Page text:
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According to the latest Washington Post/ABC News poll, the budget sequester is finally starting to pack a political punch.

The poll finds that 37 percent of Americans now say that the sequester has hurt them personally — a significant rise from March, when a Post/ABC poll found that the $85 billion across-the-board spending cuts had personally affected just 25 percent. Of those who say the sequester has hurt them, 18 percent say the negative impact has been “major.”
Chart 1
Overall, 56 percent of Americans disapprove of the sequester, while 35 percent approve. This number is almost unchanged from previous months; 57 and 53 percent disapproved in April and March, respectively. Disapproval of the sequester is a bipartisan phenomenon, as 59 percent of Democrats and 53 percent of Republicans oppose sequestration.

Unsurprisingly, those Americans who have been negatively impacted by the cuts are far more likely to disapprove of the sequester; 80 percent of those who have been seriously harmed by the cuts oppose them, compared to just 46 percent of those who have felt no impact. This effect cuts across party lines — even among self-described Tea Party supporters, 66 percent of those who have been damaged by the cuts disapprove of them.

Along the same lines, those who have been hurt by the cuts are significantly less optimistic about the state of the economy, while 66 percent of those who have not been impacted by sequestration say the economic recovery has begun, compared to 46 percent of those who say the cuts have had a minor impact on them, and just 36 percent of those who say the cuts have had a major impact.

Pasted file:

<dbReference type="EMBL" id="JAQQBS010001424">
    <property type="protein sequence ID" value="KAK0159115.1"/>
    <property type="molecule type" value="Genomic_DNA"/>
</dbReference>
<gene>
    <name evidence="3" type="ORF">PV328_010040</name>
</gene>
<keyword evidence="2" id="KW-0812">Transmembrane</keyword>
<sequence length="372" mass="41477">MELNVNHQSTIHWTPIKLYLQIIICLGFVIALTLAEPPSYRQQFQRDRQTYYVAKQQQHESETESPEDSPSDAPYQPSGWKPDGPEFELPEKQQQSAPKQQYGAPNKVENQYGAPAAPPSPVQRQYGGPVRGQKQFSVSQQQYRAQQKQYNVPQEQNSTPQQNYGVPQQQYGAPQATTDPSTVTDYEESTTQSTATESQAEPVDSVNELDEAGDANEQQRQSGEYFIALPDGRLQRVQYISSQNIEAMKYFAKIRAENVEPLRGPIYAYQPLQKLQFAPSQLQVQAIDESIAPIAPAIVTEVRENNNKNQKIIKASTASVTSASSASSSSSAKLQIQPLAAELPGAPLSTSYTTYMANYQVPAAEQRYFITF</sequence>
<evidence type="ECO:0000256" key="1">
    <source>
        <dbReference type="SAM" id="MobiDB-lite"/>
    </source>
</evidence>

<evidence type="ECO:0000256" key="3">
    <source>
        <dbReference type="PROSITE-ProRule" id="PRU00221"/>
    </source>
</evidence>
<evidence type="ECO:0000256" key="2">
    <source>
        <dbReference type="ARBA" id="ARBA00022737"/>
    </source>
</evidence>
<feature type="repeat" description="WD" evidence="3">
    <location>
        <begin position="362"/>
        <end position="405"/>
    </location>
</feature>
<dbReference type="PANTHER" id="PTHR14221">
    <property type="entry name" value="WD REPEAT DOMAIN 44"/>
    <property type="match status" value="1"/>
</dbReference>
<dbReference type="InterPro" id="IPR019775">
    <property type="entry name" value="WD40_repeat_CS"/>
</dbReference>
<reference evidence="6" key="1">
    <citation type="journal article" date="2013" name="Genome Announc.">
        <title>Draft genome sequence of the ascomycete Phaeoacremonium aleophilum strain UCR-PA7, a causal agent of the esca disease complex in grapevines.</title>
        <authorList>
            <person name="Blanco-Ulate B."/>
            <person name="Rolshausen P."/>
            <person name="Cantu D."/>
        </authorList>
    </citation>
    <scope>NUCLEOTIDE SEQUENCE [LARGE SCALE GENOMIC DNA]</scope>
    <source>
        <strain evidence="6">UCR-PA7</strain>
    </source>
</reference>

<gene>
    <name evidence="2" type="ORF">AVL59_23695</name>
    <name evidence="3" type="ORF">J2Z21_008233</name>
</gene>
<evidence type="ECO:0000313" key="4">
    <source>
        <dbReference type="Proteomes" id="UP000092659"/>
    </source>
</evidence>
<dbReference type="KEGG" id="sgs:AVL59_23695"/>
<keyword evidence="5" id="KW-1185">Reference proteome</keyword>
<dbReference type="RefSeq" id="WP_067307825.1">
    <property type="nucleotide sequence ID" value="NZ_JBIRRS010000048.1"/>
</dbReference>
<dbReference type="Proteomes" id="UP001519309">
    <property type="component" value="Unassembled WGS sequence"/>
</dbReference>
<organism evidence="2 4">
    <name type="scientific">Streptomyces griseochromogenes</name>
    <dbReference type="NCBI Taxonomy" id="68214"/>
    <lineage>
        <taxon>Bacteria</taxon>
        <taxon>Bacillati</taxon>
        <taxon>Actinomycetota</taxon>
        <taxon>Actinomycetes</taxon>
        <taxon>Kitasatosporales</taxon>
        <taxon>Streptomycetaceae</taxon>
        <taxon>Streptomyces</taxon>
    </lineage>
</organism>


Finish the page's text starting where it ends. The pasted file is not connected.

Income plays a major role on how Americans view sequestration; 52 percent of those who make more than $100,000 per year support the cuts, compared to 37 percent of those making between $50,000 and $100,000, and just 29 percent of those making less than $50,000.

The poll also finds that Americans trust President Obama over congressional Republicans when it comes to handling the deficit.
Chart2
This is a warning sign for Republicans, who consistently led President Obama on this question throughout the budget battles of his first term.

This is the latest in a string of Washington Post/ABC News poll results that should trouble the GOP. Previous polls released this week found that President Obama’s approval rating has been unharmed by Republican accusations of scandal, and that Democrats hold a solid 8 percent advantage on the generic congressional ballot.

The poll, which was conducted by telephone May 16th-19th among a random sample of 1,001 adults, has an error margin of +/- 3.5 percent. The full results of the poll can be read here.

Photo: Mbr/The Citizens’ Voice, via The Associated Press

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